Friday Science Bites 8/19/16 — Olympics Edition

A number of science-y articles on the Olympics have popped up this week, so today’s post will be an Olympics Edition science bites.

  1.  First, the Great Green Olympic Pool Caper.  Why did the pools turn green?  Well, everyone agreed early on the green color was due to algae, but what allowed the algae to proliferate in the first place?  Most people’s money is on the accidental addition of hydrogen peroxide . . . yes, that chemical you might remember from childhood as foaming and frothing on your cuts to disinfect them.  Hydrogen peroxide is a great disinfectant but in conjunction with UV light as opposed to chlorine.  What happens exactly?  Well, hydrogen peroxide reacts with the hypochlorite ion, releasing oxygen gas and free chloride ions, which by themselves are powerless to kill algae.  For more on hydrogen peroxide, and why you SHOULD NOT use it on your cuts AND why we go gray, click here!
  2. Wonder why the medalists all appear to be snacking on their award?  This stems from an age-old practice of biting on gold to determine its authenticity, as tooth enamel is harder than the soft metal.  It’s more of a photo stunt now, as the first-place prizes haven’t been made of real gold since 1912.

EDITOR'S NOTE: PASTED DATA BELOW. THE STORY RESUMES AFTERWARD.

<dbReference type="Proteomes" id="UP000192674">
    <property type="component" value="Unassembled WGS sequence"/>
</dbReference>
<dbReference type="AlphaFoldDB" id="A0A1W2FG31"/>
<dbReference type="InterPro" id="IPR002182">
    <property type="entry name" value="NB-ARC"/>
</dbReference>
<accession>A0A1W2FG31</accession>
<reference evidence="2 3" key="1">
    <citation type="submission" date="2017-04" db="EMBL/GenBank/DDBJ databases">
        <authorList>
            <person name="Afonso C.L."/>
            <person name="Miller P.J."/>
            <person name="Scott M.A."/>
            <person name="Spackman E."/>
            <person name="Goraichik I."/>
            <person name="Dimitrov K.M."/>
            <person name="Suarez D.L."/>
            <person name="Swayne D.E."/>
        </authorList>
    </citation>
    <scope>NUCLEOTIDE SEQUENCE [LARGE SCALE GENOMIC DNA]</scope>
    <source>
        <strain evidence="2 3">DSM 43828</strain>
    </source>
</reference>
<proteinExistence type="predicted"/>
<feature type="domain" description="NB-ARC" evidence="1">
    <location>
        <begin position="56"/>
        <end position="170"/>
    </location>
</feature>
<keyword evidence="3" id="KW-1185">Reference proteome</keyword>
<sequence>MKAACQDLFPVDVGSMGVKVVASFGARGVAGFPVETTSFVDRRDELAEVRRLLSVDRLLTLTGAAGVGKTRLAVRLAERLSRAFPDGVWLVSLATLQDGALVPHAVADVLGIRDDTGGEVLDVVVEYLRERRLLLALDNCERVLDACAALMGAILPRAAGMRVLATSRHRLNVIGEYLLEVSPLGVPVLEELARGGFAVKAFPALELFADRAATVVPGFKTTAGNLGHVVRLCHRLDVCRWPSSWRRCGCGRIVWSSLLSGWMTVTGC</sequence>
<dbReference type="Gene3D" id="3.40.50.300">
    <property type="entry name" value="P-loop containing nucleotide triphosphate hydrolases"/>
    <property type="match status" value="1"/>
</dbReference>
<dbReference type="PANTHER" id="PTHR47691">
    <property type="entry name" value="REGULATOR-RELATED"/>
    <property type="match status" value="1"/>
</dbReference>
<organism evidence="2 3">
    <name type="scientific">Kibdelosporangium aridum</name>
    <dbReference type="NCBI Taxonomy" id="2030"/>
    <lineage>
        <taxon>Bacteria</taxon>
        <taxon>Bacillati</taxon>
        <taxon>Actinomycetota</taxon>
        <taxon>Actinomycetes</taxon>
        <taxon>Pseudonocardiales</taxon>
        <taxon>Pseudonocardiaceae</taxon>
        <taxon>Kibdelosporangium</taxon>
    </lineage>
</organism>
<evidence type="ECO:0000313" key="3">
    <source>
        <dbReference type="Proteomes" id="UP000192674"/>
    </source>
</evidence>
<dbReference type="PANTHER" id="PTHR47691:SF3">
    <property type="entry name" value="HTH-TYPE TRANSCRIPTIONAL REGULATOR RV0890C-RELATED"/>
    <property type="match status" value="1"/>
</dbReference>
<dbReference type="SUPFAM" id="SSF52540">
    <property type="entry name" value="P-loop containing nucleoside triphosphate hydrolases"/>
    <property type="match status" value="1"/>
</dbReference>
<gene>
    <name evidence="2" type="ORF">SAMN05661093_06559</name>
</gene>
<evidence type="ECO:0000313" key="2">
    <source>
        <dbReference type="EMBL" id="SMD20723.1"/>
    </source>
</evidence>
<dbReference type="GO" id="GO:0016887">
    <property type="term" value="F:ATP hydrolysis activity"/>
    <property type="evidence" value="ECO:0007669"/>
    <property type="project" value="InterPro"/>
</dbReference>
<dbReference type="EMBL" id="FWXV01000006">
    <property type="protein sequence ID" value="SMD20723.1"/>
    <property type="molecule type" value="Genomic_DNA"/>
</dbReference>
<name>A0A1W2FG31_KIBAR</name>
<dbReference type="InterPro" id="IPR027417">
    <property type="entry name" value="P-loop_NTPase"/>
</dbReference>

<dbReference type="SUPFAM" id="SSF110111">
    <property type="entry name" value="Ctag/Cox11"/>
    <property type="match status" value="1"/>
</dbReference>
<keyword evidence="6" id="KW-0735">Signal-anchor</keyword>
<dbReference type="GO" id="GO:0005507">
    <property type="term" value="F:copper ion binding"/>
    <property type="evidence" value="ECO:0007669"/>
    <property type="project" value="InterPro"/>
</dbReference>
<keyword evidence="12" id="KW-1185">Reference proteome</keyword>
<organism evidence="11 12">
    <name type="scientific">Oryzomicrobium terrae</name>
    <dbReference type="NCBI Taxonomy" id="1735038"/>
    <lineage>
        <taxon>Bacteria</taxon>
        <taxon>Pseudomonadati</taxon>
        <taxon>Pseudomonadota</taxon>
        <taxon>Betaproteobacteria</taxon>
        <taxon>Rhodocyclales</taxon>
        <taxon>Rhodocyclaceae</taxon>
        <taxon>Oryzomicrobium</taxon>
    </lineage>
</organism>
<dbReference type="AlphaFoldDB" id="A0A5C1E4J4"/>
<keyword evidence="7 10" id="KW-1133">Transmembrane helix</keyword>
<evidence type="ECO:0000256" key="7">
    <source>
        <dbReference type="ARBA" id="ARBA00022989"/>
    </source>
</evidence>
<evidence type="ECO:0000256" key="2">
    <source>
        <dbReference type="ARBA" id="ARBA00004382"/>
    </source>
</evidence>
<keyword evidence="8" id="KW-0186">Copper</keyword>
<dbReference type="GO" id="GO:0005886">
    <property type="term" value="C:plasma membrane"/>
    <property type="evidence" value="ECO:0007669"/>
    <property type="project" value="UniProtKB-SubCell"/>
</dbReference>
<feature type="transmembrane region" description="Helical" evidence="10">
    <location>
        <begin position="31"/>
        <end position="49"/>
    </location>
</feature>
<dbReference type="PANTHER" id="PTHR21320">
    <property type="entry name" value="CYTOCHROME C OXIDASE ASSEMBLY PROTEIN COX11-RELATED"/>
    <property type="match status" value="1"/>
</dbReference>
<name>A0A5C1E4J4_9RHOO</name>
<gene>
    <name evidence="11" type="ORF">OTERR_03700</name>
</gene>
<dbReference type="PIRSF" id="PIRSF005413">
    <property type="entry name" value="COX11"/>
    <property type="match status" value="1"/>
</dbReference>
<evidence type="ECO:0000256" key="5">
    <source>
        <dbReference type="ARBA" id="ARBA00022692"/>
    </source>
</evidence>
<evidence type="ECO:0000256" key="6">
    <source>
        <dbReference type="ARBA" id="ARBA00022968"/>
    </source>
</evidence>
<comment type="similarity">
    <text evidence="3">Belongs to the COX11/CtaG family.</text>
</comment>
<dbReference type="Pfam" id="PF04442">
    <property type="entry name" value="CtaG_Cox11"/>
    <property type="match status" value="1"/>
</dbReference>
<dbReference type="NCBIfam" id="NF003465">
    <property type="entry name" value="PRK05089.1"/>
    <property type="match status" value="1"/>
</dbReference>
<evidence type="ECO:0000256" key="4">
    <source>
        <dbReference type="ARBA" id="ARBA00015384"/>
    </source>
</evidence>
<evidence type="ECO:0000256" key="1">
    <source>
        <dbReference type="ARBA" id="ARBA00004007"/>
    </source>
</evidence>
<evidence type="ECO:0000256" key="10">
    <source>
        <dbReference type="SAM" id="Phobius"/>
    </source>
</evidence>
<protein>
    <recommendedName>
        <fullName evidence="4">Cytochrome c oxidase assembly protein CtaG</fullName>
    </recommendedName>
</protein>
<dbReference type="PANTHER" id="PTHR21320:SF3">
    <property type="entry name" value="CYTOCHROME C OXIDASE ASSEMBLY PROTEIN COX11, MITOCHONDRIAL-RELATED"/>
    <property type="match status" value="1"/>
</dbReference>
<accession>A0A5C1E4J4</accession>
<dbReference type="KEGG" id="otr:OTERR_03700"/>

3. More pool drama: Did the Olympic pool favor swimmers in lanes 5 – 8?  Preliminary evidence suggests currents in the higher-numbered lanes may have been responsible for the swimmers’ faster times.
  4. I recently learned that in addition to infrastructure for the actual sports, a new subway line was also necessary to make these Rio games happen.  The geology in Rio made this especially challenging, necessitating the use, in some places, of diamond wire!
  5. Psychological research from prior Olympics suggests coming in third results in greater happiness than winning the silver.  Why?  From the 2012 Scientific American report: “The most obvious counterfactual thought for the silver medalist might be to focus on almost winning gold. She would focus on the difference between coming in first place, and any other outcome. The bronze medalist, however, might focus their counterfactual thoughts downward towards fourth place. She would focus on almost not winning a medal at all. The categorical difference, between being a medalist and not winning a medal, does not exist for the comparison between first and second place.” 

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(Graphic from https://www.theatlas.com/charts/r11bghyq)

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